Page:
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Bed, Breakfast and Beyond

Bed, Breakfast and Beyond

(page 1 of 2)

STOUT’S ISLAND LODGE

Birchwood, Wisconsin / Chicago millionaire Frank D. Stout loved his private island retreat so much, the story goes, that when he knew he was dying, he hired a well-known race-car driver to speed him there, so he could take his last breath in the place that had given him so many fond memories. He didn’t make it, passing away in nearby Rice Lake. But the Island of Happy Days, as he called it, is truly to die for.

In 1900, Stout inherited part of his father’s lumber fortune and quickly became one of the country’s richest men. He acquired the 28-acre island in the middle of 1,800-acre Red Cedar Lake and spent $1.5 million (in 1915 dollars) building a summer lodge there in the fashion of the famous Adirondack camps, including cabins for his children, guest and servant quarters, a recreation hall, and a boathouse. (He also built the Tagalong Golf Course on the mainland, modeled after Scotland’s St. Andrews golf courses and still open for play.) These log buildings—recognized by the National Historic Register—are still the heart of Stout’s Island Lodge, and they’re so delightfully anachronistic that guests may be moved to don white flannels and ties to play croquet on the Great Lawn.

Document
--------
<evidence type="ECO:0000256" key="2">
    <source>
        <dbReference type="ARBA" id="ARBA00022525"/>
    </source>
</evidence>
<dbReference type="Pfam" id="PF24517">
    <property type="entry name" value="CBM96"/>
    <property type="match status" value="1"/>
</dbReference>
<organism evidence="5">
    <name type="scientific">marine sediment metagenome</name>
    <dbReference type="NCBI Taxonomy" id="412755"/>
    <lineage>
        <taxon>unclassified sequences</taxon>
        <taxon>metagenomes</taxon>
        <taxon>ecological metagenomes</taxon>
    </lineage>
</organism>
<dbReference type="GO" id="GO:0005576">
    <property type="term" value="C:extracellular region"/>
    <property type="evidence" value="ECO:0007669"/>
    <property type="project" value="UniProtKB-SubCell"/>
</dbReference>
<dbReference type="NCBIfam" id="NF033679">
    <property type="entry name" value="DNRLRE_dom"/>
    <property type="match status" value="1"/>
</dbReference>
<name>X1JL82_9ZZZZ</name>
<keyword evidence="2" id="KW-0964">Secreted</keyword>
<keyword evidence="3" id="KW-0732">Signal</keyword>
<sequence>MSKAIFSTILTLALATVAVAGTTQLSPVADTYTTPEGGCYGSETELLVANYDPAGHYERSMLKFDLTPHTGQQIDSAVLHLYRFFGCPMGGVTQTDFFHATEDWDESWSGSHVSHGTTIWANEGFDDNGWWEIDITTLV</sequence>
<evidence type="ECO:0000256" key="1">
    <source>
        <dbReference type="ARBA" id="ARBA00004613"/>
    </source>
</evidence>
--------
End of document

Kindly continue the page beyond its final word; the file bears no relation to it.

Within the main lodge, the shore lodge, and the surrounding cabins, there are about 40 accommodations. The main lodge is something out of a Bavarian fairy tale—dark wood, four-inch plank floors, and a vaulted ceiling crossed by heavy carved beams imported from Germany. Snowshoes, giant wooden skis, and a few taxidermied deer heads mix with old photographs of the Stout family at play. In the saloon, the thick wood and leather furniture of the Arts and Crafts Movement offers classic comfort for relaxing with a brandy old-fashioned. Or two.

The cabins blend into the trees; dark-stained, their roofs green with moss, they seem to rise organically out of the ground. Railings are often made of sticks. Many of the cabins have screened porches and fireplaces and are furnished with antiques, including a canopy bed here and there; the newer ones have the carpet and light-wood décor of modern getaways. All, of course, are quiet—no cars, no interlopers. The only way to access the island is via the ferry that returns to the mainland once every hour.